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Comet Lulin at its Best Visibility this Week

Posted by Sheila Franklin Categories: Science

Comet Lulin

The Comet C/2007 N3, also known as Lulin, was discovered in July of 2007. If you would like to take a peek at it, now is the time. It can be seen with binoculars if the sky is clear and there are reports that some have seen it without them. If you have a telescope you might get to see its tail and antitail. Lumin will be closest to the earth February 24. Hit the link if you want more details, like where it can be spotted in your area. And after reading that, go outside and look for it!

 

Read More | Sky & Telescope

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Meade EXT-LS Telescope

Posted by Sheila Franklin Categories: Cameras, Misc. Tech, Science

EXT-LSChecking out the sky is fun, but you could be frozen by the time you find what you were looking for. Meade’s EXT-LS telescope, with Advanced Coma-Free (ACF) optics for a better picture, has a computerized scope that will automatically locate the star, moon, planet or star you are seeking. Once it is locked in with LightSwitch technology, you can take photos with its built-in camera or check out audio and video clips. The EXT-LS can find over 500 objects and is available for $1,299.00.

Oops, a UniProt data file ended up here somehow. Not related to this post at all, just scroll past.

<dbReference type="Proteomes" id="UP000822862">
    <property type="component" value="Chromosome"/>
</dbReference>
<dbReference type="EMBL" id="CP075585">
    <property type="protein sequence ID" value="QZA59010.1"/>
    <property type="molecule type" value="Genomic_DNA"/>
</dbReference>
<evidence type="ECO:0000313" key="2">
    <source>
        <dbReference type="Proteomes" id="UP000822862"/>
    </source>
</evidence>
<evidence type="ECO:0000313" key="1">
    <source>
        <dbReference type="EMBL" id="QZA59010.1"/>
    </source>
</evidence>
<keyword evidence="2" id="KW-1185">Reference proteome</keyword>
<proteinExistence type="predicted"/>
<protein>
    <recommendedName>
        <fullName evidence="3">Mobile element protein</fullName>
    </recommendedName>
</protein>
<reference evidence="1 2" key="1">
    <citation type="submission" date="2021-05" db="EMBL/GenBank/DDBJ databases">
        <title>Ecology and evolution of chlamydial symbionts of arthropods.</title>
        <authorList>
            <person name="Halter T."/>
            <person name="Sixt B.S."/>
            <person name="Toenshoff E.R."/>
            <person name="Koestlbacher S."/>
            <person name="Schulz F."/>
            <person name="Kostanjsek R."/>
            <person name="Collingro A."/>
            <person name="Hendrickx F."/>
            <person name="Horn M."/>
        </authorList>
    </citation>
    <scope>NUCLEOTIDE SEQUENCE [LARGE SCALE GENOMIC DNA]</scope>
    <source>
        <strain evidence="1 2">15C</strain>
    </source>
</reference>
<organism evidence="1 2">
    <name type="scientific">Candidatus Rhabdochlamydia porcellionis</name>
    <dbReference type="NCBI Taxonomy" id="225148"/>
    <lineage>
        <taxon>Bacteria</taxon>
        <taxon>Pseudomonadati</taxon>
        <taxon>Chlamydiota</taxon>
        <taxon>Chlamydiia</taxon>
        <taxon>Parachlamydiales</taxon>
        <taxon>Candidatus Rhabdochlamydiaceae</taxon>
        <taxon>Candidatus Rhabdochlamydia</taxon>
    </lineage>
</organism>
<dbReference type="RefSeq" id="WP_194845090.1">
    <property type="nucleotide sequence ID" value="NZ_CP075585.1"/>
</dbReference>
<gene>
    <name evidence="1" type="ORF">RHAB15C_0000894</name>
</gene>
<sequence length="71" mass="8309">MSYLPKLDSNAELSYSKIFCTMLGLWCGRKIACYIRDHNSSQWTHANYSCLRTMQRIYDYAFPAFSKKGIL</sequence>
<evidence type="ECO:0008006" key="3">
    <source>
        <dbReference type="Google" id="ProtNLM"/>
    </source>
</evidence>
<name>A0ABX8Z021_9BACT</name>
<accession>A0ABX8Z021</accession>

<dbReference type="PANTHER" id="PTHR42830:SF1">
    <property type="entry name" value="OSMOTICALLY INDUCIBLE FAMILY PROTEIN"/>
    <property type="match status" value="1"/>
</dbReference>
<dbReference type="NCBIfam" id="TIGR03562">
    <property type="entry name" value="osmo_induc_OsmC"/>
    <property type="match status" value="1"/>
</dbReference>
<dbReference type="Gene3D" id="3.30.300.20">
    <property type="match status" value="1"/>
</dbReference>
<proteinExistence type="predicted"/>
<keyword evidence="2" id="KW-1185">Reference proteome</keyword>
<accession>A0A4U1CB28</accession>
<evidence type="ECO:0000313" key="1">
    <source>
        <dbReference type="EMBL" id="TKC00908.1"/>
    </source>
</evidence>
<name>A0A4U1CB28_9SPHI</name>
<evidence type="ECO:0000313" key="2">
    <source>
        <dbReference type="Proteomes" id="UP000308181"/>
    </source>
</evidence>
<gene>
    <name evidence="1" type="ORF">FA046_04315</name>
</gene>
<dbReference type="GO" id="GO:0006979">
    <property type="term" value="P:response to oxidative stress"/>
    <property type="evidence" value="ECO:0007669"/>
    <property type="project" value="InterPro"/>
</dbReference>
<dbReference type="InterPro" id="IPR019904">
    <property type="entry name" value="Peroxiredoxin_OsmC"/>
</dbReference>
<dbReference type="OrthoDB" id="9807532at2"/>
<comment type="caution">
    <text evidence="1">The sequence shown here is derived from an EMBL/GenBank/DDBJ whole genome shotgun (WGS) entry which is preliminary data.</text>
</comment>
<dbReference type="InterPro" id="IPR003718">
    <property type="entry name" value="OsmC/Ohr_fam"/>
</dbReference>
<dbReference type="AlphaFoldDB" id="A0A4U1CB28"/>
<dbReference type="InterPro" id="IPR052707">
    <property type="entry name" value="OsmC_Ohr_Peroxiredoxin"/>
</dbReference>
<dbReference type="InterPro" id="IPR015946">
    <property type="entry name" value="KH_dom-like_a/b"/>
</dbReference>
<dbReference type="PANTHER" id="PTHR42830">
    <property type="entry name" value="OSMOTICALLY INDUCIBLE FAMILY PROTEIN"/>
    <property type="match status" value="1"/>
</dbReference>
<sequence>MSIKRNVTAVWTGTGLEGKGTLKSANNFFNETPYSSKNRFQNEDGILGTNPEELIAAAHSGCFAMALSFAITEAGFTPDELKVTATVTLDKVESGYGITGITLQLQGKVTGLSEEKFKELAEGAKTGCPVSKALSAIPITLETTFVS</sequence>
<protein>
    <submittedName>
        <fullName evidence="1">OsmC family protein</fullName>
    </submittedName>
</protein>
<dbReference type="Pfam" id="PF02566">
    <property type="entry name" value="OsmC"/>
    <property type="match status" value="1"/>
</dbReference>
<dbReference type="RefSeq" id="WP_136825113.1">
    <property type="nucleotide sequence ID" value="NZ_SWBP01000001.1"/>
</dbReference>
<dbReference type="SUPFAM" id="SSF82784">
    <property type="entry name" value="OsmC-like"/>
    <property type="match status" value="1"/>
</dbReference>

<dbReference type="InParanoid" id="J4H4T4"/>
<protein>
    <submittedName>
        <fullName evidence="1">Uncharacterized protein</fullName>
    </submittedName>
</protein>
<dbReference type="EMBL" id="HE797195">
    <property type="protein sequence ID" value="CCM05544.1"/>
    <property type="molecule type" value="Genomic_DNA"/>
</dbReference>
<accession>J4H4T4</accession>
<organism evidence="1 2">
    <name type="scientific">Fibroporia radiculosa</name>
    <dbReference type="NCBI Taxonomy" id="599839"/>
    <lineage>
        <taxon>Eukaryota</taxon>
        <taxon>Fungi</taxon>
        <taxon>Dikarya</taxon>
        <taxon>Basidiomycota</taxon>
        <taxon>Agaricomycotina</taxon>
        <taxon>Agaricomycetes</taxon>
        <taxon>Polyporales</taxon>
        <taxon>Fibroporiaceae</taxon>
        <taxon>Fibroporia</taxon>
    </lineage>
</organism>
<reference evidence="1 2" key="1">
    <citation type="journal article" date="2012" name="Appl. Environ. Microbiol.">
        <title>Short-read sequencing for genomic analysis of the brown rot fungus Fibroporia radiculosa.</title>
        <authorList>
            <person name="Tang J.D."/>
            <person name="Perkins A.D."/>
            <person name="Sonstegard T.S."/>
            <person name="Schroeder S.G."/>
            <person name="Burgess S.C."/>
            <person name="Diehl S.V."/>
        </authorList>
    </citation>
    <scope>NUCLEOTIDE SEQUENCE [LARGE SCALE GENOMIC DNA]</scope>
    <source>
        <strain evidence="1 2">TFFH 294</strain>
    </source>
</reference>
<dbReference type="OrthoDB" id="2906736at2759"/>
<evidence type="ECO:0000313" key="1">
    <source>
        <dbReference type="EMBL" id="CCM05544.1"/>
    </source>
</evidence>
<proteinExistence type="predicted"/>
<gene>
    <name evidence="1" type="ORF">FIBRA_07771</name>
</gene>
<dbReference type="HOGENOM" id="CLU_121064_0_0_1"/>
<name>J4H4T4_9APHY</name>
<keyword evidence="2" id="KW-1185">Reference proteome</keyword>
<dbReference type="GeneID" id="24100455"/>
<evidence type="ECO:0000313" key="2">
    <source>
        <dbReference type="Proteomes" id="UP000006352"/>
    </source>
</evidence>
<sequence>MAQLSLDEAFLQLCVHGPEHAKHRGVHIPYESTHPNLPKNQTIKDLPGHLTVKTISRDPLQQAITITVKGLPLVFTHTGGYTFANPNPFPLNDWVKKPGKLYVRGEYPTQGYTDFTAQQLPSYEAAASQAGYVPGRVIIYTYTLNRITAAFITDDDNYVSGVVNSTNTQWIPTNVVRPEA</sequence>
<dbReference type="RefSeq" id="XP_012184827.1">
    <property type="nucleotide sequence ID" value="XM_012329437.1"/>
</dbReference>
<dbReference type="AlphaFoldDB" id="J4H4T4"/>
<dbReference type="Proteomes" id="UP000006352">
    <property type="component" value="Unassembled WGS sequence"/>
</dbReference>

Read More | Meade

Venus, Jupiter and Crescent Moon In Alignment Tonight

Posted by Sheila Franklin Categories: Science

VenusWe were looking around to find you a fitting gift for today, and we found something that our readers can share and it doesn’t cost a cent. Beginning tonight, Venus, Jupiter and the crescent moon will join together. By Monday, they will be about 2º apart (about a finger’s width at arms length.) Check out the southwestern sky at twilight. You won’t even need a telescope or binoculars. Miss it and you will have to wait until Nov. 18, 2052 for the next occurrence, although Venus and the moon will pair up again New Year’s Eve.

(P.S. Happy Turkey Day!)

Read More | USA Today

See Space With mySky

Posted by Sheila Franklin Categories: Cameras, GPS, Misc. Tech, Science

mySkyMeade has added to its family of telescopes with mySky. The point-and-shoot device features a 480 x 234 display, a 12 channel GPS receiver for auto alignment, electronic accelerometers for direction finding, and magnetic North sensors. It has audio to match what you are seeing, so it is like having your own planetarium.  With powersaving capability, it will last up to six hours with its 4 x AA (not included) batteries, storage with an included 256MB SD card, and earbuds. Check out Mead’s site for a nice video clip of the mySky at work.

Read More | mySky Product Page

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